Griswold and Levy exemplify Supreme Court decision making on matters of fundamental social importance on no basis other than the justices’ arrogant confidence in the rightness of their policy preferences and willingness to impose them on their fellow citizens. Because this constitutes an obvious abuse of office, convention requires that they make a pro forma attempt to show that the decision follows from the Constitution. This impossible task requires the permissibility of standards of reasoning in Supreme Court opinions that would not be acceptable in a discipline that aspired to the level of intellectual respectability of astrology. The justices, we are apparently expected to understand, are after all only lawyers, professionally permitted the unembarrassed assertion of whatever is needed to reach a desired result. The misstatements of fact and defects of logic, almost inevitable in Supreme Court opinions explaining rulings of unconstitutionality, do not make the rulings — any more than does the absence of a constitutional basis — less authoritative. authoritative. “We are not final,” Justice Robert Jackson famously pointed out, “because we are infallible, but we are infallible because we are final.” The Court is not supreme only in name.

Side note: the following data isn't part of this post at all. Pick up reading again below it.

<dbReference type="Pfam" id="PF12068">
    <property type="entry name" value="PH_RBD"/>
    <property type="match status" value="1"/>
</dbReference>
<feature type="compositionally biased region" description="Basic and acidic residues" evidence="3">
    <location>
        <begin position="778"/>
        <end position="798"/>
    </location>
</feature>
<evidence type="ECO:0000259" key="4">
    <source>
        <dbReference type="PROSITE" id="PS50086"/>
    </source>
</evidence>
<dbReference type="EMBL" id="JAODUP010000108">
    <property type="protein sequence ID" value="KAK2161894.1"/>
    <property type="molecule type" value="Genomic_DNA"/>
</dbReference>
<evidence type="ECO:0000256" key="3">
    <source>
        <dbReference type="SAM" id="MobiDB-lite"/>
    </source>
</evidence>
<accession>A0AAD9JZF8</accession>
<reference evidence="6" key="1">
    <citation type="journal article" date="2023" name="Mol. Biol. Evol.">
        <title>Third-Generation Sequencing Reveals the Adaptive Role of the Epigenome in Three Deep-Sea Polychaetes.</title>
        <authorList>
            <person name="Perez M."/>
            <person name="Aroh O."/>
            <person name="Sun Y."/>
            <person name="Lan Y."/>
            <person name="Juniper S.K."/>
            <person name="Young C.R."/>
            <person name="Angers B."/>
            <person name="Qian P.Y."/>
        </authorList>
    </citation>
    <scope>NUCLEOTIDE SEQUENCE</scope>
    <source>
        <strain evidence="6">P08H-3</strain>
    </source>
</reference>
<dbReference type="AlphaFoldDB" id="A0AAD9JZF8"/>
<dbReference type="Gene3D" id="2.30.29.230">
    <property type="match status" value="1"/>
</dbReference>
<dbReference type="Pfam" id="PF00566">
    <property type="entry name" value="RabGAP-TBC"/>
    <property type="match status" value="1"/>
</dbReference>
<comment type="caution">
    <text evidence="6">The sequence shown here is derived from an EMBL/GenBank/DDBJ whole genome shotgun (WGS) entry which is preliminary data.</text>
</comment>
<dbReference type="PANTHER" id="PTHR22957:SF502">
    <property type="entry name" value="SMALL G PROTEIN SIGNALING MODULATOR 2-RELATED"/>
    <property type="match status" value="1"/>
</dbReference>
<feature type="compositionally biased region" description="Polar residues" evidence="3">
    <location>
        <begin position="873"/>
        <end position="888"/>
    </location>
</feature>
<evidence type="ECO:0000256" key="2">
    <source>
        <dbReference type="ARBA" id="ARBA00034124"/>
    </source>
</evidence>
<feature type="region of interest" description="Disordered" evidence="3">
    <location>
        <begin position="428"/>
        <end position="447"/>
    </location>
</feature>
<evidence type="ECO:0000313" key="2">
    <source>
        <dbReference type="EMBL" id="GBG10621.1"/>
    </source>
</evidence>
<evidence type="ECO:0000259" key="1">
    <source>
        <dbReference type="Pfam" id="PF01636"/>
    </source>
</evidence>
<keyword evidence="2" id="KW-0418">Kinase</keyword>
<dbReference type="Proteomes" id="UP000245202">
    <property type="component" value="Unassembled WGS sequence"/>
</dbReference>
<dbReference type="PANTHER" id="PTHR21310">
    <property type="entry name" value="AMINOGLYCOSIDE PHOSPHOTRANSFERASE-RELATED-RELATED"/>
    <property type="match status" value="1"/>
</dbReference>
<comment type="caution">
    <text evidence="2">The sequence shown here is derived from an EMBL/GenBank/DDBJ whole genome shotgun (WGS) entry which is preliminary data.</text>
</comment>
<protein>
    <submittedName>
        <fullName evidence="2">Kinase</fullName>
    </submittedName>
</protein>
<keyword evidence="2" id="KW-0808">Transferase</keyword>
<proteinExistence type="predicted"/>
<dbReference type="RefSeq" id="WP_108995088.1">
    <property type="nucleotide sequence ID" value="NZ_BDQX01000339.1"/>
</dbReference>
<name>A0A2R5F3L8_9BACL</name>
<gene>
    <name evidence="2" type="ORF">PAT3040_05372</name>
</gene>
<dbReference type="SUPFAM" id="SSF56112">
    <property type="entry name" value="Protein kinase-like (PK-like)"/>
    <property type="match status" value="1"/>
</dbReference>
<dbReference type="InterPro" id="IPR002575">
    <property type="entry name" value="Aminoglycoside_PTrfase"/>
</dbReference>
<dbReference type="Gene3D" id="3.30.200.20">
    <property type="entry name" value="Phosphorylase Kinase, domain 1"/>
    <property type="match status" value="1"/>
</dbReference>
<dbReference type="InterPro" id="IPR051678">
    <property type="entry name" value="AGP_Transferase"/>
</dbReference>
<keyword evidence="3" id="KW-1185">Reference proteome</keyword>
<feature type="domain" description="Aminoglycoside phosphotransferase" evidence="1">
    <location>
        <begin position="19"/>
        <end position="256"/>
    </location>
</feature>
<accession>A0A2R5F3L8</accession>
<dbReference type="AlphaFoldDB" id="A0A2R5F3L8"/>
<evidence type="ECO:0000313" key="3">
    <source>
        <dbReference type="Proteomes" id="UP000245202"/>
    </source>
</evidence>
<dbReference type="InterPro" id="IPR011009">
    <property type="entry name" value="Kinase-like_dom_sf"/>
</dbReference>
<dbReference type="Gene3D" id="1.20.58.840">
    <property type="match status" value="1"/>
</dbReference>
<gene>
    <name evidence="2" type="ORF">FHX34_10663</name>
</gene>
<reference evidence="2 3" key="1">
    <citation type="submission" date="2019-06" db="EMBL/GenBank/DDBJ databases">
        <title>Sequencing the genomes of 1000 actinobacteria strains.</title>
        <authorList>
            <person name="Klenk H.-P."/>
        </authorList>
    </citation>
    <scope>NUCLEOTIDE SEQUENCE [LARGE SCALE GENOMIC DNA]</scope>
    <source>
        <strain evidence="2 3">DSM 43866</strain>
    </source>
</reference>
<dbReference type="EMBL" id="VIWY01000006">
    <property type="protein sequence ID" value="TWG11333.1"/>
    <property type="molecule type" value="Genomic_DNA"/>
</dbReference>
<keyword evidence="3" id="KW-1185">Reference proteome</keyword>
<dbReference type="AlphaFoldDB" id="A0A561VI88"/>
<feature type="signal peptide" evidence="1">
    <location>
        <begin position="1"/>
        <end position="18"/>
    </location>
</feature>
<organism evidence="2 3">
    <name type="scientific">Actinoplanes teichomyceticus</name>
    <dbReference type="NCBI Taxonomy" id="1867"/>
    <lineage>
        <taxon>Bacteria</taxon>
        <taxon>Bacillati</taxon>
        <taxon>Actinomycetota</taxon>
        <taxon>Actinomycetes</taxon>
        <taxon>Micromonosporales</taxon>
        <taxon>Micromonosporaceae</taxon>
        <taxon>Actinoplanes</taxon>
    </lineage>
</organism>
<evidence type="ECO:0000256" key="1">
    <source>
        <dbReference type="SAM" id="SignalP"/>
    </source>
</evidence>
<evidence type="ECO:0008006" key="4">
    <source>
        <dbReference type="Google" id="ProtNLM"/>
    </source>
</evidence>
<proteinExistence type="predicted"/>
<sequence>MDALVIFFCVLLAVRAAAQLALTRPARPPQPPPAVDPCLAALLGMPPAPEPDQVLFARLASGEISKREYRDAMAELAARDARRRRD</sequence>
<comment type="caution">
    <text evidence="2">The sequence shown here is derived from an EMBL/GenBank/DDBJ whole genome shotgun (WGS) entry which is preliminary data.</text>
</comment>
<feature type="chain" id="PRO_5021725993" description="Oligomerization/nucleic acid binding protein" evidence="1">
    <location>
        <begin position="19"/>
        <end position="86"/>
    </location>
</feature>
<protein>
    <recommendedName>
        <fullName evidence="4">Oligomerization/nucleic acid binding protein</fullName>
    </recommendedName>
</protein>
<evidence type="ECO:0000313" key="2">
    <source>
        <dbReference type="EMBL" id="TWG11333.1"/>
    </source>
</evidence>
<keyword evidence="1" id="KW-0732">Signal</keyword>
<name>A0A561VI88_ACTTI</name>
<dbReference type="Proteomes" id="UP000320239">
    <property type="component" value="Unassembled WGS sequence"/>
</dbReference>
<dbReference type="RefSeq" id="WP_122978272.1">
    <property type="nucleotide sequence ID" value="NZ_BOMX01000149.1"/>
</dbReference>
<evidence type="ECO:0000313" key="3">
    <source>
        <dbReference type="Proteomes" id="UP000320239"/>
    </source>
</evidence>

Lino A. Graglia "Constitutional Law without the Constitution: The Supreme Court’s Remaking of America"



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